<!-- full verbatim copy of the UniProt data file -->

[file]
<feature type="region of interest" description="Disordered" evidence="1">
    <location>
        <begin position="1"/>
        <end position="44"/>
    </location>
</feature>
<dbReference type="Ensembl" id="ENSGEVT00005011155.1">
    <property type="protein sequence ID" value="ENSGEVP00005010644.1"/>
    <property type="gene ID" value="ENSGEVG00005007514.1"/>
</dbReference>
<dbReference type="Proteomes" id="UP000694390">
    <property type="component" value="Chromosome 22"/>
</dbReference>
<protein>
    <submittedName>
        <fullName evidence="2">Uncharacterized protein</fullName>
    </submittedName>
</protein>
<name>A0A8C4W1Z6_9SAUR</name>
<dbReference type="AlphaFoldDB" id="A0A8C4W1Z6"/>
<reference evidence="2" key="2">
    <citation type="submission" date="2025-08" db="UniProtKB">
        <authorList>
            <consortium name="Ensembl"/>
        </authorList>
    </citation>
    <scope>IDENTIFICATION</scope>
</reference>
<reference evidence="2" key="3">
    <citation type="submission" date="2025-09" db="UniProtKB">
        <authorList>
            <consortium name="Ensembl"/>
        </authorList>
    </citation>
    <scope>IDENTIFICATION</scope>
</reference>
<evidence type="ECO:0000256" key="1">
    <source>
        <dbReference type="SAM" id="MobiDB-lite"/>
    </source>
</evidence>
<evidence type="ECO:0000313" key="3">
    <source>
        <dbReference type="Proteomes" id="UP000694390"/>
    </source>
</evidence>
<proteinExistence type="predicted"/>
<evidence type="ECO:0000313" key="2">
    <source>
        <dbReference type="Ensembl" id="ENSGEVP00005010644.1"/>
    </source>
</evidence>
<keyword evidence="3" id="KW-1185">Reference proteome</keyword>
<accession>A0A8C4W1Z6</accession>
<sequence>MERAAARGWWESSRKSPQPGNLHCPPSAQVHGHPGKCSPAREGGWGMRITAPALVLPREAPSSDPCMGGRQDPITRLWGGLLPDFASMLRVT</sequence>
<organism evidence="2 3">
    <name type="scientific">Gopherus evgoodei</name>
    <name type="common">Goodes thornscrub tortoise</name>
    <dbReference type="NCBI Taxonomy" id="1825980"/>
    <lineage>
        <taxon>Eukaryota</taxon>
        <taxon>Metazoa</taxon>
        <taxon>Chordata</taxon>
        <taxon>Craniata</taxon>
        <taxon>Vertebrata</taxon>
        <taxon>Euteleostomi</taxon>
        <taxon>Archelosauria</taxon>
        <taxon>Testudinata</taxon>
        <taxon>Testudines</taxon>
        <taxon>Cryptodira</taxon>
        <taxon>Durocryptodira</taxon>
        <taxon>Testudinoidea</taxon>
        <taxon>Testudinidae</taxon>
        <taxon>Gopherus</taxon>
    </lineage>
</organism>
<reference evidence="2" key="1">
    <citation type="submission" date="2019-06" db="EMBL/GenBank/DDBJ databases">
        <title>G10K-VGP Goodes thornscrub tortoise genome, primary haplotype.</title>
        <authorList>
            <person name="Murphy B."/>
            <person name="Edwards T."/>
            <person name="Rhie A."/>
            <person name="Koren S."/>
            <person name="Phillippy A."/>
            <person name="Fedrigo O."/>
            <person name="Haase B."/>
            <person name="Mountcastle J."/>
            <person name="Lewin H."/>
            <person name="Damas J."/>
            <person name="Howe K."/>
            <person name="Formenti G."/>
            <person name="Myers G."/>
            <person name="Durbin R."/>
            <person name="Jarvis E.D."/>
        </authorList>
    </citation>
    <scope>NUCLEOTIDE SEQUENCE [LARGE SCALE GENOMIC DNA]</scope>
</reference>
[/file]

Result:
<feature type="region of interest" description="Disordered" evidence="1">
    <location>
        <begin position="1"/>
        <end position="44"/>
    </location>
</feature>
<dbReference type="Ensembl" id="ENSGEVT00005011155.1">
    <property type="protein sequence ID" value="ENSGEVP00005010644.1"/>
    <property type="gene ID" value="ENSGEVG00005007514.1"/>
</dbReference>
<dbReference type="Proteomes" id="UP000694390">
    <property type="component" value="Chromosome 22"/>
</dbReference>
<protein>
    <submittedName>
        <fullName evidence="2">Uncharacterized protein</fullName>
    </submittedName>
</protein>
<name>A0A8C4W1Z6_9SAUR</name>
<dbReference type="AlphaFoldDB" id="A0A8C4W1Z6"/>
<reference evidence="2" key="2">
    <citation type="submission" date="2025-08" db="UniProtKB">
        <authorList>
            <consortium name="Ensembl"/>
        </authorList>
    </citation>
    <scope>IDENTIFICATION</scope>
</reference>
<reference evidence="2" key="3">
    <citation type="submission" date="2025-09" db="UniProtKB">
        <authorList>
            <consortium name="Ensembl"/>
        </authorList>
    </citation>
    <scope>IDENTIFICATION</scope>
</reference>
<evidence type="ECO:0000256" key="1">
    <source>
        <dbReference type="SAM" id="MobiDB-lite"/>
    </source>
</evidence>
<evidence type="ECO:0000313" key="3">
    <source>
        <dbReference type="Proteomes" id="UP000694390"/>
    </source>
</evidence>
<proteinExistence type="predicted"/>
<evidence type="ECO:0000313" key="2">
    <source>
        <dbReference type="Ensembl" id="ENSGEVP00005010644.1"/>
    </source>
</evidence>
<keyword evidence="3" id="KW-1185">Reference proteome</keyword>
<accession>A0A8C4W1Z6</accession>
<sequence>MERAAARGWWESSRKSPQPGNLHCPPSAQVHGHPGKCSPAREGGWGMRITAPALVLPREAPSSDPCMGGRQDPITRLWGGLLPDFASMLRVT</sequence>
<organism evidence="2 3">
    <name type="scientific">Gopherus evgoodei</name>
    <name type="common">Goodes thornscrub tortoise</name>
    <dbReference type="NCBI Taxonomy" id="1825980"/>
    <lineage>
        <taxon>Eukaryota</taxon>
        <taxon>Metazoa</taxon>
        <taxon>Chordata</taxon>
        <taxon>Craniata</taxon>
        <taxon>Vertebrata</taxon>
        <taxon>Euteleostomi</taxon>
        <taxon>Archelosauria</taxon>
        <taxon>Testudinata</taxon>
        <taxon>Testudines</taxon>
        <taxon>Cryptodira</taxon>
        <taxon>Durocryptodira</taxon>
        <taxon>Testudinoidea</taxon>
        <taxon>Testudinidae</taxon>
        <taxon>Gopherus</taxon>
    </lineage>
</organism>
<reference evidence="2" key="1">
    <citation type="submission" date="2019-06" db="EMBL/GenBank/DDBJ databases">
        <title>G10K-VGP Goodes thornscrub tortoise genome, primary haplotype.</title>
        <authorList>
            <person name="Murphy B."/>
            <person name="Edwards T."/>
            <person name="Rhie A."/>
            <person name="Koren S."/>
            <person name="Phillippy A."/>
            <person name="Fedrigo O."/>
            <person name="Haase B."/>
            <person name="Mountcastle J."/>
            <person name="Lewin H."/>
            <person name="Damas J."/>
            <person name="Howe K."/>
            <person name="Formenti G."/>
            <person name="Myers G."/>
            <person name="Durbin R."/>
            <person name="Jarvis E.D."/>
        </authorList>
    </citation>
    <scope>NUCLEOTIDE SEQUENCE [LARGE SCALE GENOMIC DNA]</scope>
</reference>